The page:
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J Pediatr Pharmacol Ther. 2014 Oct-Dec;19(4):277-82. doi: 10.5863/1551-6776-19.4.277.

Propylene glycol toxicity in children.

Author information

1
Departments of Pharmacy, Lucile Packard Children's Hospital Stanford, Palo Alto, California.
2
Division of Critical Care Medicine, Department of Pediatrics, Stanford University Medical School, Stanford, California ; Clinical Informatics, Lucile Packard Children's Hospital Stanford, Palo Alto, California.

Abstract

Propylene glycol (PG) is a commonly used solvent for oral, intravenous, and topical pharmaceutical agents. Although PG is generally considered safe, when used in high doses or for prolonged periods, PG toxicity can occur. Reported adverse effects from PG include central nervous system (CNS) toxicity, hyperosmolarity, hemolysis, cardiac arrhythmia, seizures, agitation, and lactic acidosis. Patients at risk for toxicity include infants, those with renal or hepatic insuficiency, epilepsy, and burn patients receiving extensive dermal applications of PG containing products. Laboratory monitoring of PG levels, osmolarity, lactate, pyruvate, bicarbonate, creatinine, and anion gap can assist practitioners in making the diagnosis of PG toxicity. Numerous studies and case reports have been published on PG toxicity in adults. However, very few have been reported in pediatric patient populations. A review of the literature is presented.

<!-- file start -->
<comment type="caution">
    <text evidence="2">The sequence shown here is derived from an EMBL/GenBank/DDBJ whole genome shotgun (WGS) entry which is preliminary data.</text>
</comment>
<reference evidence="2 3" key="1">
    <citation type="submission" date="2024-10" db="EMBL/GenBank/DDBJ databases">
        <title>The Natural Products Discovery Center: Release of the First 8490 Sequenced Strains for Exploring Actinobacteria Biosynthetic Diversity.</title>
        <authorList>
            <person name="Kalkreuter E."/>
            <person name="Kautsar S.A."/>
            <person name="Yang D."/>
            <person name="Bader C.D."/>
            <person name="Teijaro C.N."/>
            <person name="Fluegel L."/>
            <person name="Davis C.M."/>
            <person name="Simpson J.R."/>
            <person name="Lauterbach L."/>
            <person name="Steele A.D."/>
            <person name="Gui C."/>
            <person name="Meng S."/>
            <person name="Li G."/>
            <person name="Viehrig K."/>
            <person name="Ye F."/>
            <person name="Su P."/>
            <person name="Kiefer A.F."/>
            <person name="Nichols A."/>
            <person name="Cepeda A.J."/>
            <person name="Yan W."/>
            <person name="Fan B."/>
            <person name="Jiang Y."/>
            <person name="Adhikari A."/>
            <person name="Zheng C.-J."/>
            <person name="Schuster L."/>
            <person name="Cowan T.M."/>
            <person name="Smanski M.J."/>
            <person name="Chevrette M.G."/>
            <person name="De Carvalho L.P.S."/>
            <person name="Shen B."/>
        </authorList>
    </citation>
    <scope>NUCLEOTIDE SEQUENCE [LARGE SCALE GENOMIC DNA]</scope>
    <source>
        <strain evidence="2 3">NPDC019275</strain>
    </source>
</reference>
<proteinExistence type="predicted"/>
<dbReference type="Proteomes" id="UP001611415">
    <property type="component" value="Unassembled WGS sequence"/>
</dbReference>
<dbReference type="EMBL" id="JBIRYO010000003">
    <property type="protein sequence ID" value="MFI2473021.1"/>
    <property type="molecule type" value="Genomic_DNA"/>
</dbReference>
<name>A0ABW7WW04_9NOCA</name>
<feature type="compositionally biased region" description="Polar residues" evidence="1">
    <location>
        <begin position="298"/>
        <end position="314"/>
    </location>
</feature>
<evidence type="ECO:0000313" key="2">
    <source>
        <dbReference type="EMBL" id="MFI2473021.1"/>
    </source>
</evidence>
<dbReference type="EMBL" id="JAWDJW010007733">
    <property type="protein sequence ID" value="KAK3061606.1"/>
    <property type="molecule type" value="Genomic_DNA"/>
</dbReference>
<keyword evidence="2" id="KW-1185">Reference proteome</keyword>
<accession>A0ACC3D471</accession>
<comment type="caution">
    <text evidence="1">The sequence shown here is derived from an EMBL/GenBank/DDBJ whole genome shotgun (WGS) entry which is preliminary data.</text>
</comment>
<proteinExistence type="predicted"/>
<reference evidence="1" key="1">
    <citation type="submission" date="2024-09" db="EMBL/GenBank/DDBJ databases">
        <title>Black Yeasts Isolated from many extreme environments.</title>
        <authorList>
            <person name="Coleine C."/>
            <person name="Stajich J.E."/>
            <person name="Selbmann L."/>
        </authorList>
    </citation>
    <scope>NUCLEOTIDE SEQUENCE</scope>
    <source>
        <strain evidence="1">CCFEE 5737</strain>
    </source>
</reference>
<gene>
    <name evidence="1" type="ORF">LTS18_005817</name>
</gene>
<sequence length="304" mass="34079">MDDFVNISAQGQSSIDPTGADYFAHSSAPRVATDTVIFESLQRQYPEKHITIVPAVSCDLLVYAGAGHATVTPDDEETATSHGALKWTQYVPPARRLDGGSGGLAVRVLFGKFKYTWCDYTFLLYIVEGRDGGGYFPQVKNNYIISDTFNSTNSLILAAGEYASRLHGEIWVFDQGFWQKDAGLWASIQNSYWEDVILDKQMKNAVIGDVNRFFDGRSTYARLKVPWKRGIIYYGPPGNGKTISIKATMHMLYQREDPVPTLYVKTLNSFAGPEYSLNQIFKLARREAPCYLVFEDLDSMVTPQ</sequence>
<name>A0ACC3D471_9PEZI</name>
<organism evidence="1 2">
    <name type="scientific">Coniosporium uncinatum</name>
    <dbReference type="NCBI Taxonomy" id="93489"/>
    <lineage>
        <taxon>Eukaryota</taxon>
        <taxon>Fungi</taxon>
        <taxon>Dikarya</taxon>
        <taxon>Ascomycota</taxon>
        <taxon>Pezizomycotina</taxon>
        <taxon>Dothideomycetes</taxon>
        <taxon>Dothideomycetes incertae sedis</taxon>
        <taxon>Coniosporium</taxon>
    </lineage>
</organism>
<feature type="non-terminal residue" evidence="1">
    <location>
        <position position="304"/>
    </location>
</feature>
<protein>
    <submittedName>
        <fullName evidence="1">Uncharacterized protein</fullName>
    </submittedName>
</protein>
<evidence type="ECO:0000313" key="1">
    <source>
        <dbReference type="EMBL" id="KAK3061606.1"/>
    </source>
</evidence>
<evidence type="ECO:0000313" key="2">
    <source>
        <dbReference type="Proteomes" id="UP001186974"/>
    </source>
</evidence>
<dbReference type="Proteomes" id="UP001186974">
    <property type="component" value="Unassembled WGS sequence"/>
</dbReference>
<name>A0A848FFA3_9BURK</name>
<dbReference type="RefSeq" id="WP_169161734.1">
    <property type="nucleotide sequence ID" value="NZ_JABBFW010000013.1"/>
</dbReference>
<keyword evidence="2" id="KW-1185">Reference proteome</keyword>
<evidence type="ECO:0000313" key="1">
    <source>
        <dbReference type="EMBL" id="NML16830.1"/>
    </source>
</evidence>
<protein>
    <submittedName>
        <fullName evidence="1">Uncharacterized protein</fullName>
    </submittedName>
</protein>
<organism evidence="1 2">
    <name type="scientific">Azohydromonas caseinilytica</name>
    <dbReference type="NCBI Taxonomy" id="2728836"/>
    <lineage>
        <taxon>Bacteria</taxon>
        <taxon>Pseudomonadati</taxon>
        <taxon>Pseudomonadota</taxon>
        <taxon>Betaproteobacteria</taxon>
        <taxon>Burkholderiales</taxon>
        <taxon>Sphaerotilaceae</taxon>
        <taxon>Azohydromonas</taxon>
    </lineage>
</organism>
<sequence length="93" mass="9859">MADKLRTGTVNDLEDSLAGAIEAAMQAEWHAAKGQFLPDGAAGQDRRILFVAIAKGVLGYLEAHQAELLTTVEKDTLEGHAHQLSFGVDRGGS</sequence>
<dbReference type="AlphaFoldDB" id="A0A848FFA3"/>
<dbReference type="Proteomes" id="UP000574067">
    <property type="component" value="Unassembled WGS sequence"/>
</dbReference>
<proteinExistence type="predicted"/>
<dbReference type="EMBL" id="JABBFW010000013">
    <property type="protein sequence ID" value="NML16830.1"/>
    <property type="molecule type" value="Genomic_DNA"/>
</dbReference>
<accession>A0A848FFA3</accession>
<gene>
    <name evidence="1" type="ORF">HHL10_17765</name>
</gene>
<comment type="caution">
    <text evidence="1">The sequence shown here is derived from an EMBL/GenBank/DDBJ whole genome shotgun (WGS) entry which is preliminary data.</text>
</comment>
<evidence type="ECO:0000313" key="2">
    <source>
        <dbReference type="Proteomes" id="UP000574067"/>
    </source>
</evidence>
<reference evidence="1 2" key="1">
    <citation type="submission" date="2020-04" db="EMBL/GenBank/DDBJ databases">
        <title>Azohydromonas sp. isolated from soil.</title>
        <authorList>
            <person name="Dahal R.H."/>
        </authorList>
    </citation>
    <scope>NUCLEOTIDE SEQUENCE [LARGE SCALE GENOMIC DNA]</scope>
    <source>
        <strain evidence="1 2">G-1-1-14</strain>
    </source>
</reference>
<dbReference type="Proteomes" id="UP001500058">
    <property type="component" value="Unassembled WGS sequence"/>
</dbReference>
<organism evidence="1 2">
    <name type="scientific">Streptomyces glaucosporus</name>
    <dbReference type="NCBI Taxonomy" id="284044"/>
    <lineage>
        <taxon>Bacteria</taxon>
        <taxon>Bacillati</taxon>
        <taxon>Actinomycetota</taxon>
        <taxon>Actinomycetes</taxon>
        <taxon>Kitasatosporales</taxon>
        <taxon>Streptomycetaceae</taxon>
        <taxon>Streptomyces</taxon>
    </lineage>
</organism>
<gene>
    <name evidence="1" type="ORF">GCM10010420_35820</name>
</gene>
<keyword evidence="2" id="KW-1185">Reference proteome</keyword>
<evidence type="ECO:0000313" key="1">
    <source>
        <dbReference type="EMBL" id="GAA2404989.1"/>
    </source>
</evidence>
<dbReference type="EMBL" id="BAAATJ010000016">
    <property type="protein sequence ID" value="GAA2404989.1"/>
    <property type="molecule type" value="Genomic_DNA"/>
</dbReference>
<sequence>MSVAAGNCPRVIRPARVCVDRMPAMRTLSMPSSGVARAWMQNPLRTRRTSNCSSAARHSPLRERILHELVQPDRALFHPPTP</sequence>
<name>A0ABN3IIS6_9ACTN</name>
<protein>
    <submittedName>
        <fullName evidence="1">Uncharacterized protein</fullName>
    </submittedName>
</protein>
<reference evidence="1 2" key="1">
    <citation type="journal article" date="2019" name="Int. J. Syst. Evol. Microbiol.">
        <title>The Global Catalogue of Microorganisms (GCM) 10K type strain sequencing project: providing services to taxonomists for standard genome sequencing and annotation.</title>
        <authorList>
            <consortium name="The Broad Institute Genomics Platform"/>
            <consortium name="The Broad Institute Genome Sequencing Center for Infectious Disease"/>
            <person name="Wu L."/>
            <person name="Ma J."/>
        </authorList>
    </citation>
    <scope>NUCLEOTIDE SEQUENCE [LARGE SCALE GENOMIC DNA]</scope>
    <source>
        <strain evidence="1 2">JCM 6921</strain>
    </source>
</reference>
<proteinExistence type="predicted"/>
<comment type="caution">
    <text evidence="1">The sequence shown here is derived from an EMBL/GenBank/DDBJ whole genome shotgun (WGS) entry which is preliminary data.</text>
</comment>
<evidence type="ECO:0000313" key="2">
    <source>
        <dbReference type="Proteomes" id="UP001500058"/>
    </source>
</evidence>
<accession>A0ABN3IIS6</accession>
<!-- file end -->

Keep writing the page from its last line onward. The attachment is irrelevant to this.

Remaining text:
KEYWORDS:

adverse effects; pediatric; propylene glycol; toxicity

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